Skip to end of metadata
Go to start of metadata

What is an ontology?

An ontology is a hierachical, organized dictionary of terms. It provides a standard set of labels for researchers to apply to genes, and its structure allows for reasoning about terms.

What data does each ontology provide?

GREAT uses numerous ontologies covering a wide range of topics, which allows you to examine many aspects of your input set. Currently, GREAT includes the Gene Ontology (GO) and other ontologies covering phenotypes and human disease, pathways, gene expression, regulatory motifs, and gene families.

What statistics are given for each ontology listed below?

We provide three statistics for each ontology listed below in the footer of the GREAT output tables:

  • Terms: The number of terms in the ontology that GREAT tests
    • This number may be smaller than the total number of terms defined by the source ontology, for two reasons. If an ontology term is not associated with any genes in the gene set used by GREAT, we do not test it since by definition that term will never be enriched. Additionally, redundant terms are omitted: if term P is a parent of term C in the ontology, and the genes associated with terms P and C are identical, we do not test P since it will give identical enrichment scores as C and is a less specific term.
  • Genes: The number of genes in the GREAT gene set that are annotated with one or more of the terms above
    • Term <--> gene associations: The number of unique associations between terms and genes used by GREAT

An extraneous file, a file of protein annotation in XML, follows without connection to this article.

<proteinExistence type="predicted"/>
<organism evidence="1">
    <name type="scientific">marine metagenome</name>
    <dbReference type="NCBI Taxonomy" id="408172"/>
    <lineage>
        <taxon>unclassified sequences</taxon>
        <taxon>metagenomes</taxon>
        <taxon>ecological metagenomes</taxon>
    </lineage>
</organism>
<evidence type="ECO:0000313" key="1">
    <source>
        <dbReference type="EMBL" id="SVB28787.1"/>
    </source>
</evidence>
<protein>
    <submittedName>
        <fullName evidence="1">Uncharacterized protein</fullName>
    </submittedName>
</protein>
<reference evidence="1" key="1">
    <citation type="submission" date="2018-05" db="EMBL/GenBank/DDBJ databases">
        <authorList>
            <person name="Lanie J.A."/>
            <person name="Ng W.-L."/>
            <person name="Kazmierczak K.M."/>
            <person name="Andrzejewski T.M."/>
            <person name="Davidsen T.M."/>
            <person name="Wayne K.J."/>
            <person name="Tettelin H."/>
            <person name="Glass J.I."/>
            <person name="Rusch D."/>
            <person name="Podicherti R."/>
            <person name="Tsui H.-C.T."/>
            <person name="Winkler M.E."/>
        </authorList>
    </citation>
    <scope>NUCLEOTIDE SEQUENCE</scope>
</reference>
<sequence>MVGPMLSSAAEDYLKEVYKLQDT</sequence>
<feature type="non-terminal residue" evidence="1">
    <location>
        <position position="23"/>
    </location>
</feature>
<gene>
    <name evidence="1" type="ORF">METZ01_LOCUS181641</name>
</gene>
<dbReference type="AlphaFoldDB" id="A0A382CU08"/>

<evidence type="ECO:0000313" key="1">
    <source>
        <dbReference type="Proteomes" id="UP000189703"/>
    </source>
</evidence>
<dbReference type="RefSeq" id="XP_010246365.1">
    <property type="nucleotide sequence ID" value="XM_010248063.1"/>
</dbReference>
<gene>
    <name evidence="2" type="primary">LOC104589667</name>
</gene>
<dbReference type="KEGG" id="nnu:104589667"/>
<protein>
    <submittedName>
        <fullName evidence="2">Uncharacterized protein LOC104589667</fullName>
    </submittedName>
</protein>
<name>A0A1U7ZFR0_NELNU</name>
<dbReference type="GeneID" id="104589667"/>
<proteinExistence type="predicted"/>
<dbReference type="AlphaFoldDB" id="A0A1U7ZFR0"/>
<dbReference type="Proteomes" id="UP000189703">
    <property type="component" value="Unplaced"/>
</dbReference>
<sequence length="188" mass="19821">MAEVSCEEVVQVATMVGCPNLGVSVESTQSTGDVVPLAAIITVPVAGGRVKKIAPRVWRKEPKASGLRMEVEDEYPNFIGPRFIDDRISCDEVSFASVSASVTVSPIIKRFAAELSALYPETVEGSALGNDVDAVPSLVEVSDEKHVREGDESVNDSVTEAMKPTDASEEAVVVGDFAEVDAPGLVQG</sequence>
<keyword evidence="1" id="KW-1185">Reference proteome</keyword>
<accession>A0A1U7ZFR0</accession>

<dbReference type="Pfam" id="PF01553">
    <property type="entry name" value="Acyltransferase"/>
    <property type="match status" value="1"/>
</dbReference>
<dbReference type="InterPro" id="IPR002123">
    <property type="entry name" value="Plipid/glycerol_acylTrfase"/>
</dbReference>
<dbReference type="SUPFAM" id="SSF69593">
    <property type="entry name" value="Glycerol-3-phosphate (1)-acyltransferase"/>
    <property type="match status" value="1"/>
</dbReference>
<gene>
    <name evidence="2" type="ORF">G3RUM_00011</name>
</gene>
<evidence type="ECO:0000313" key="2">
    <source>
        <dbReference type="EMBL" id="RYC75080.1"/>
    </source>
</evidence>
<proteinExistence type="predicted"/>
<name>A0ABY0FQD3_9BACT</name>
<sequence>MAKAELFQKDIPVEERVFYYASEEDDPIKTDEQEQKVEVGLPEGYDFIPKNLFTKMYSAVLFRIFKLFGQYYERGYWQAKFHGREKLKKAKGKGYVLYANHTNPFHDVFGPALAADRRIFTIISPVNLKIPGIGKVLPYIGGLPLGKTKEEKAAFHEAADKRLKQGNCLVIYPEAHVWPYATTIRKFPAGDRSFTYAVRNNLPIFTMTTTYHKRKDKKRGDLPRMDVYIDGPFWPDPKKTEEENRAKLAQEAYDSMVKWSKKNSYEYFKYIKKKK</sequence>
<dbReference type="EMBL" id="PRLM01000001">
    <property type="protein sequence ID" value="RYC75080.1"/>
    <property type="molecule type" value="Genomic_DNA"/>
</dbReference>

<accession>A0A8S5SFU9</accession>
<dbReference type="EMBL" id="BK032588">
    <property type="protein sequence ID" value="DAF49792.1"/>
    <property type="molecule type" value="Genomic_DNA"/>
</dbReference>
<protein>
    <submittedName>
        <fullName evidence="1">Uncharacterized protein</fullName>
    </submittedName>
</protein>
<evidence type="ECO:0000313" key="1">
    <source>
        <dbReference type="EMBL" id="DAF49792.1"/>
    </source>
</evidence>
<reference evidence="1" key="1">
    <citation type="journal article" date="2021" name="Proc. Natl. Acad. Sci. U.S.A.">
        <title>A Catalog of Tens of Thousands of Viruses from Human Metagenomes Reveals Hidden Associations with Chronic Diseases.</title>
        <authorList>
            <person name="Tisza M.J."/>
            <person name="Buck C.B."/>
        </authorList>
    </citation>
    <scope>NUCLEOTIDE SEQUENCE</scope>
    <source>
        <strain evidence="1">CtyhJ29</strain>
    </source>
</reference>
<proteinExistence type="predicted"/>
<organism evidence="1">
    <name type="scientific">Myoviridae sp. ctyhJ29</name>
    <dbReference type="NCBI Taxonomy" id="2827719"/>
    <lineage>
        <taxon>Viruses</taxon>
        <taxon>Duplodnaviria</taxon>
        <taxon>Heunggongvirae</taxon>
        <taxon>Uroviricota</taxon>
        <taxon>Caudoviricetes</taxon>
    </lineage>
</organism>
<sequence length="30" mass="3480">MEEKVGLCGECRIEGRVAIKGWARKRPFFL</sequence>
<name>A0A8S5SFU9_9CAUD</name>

• The term <--> gene association: number is calculated after propagating associations from child terms to parent terms (e.g., if gene g is annotated with ontology term C, and C is a child of term P, then g implicitly receives the annotation P) and omitting associations to redundant terms (see above).

Ontologies for human

Gene Ontology (GO)

Phenotype Data and Human Disease

Pathway Data

Gene Expression

  • MGI Expression Detected - genes detected as expressed in data with a focus on gene expression during mouse development
  • MSigDB Perturbation - gene sets that change their expression after genetic and chemical perturbations

Regulatory Motifs

Gene Families

  • InterPro - protein domains, families and functional sites
  • TreeFam - gene families of paralogs
  • HGNC Gene Families - gene sets based on sequence similarity, data from the literature, and manual curation

Ontologies for mouse

Gene Ontology (GO)

Phenotype Data

  • Mouse Phenotype - data about mouse genotype - phenotype associations primarily obtained by curators from the literature
  • Human Phenotype - data of human phenotypes mapped to human genes
  • Disease Ontology - data linking human diseases to associated genes

Pathway Data

Gene Expression

  • MGI Expression Detected - genes detected as expressed in data with a focus on gene expression during mouse development
  • MSigDB Perturbation - gene sets that change their expression after genetic and chemical perturbations

Regulatory Motifs

Gene Families

  • InterPro - protein domains, families and functional sites
  • TreeFam - gene families of paralogs

Ontologies for zebrafish

Gene Ontology (GO)

Phenotype Data

  • Zebrafish Phenotype - data about zebrafish genotype - phenotype associations primarily obtained by curators from the literature

Pathway Data

Gene Expression

Gene Families

  • InterPro - protein domains, families and functional sites
  • TreeFam - gene families of paralogs

Previous GREAT version ontology statistics

Can I use other ontologies?

Currently, GREAT only supports the listed ontologies. Feel free to contact us and suggest additional ontologies you'd like to see us add.

  • No labels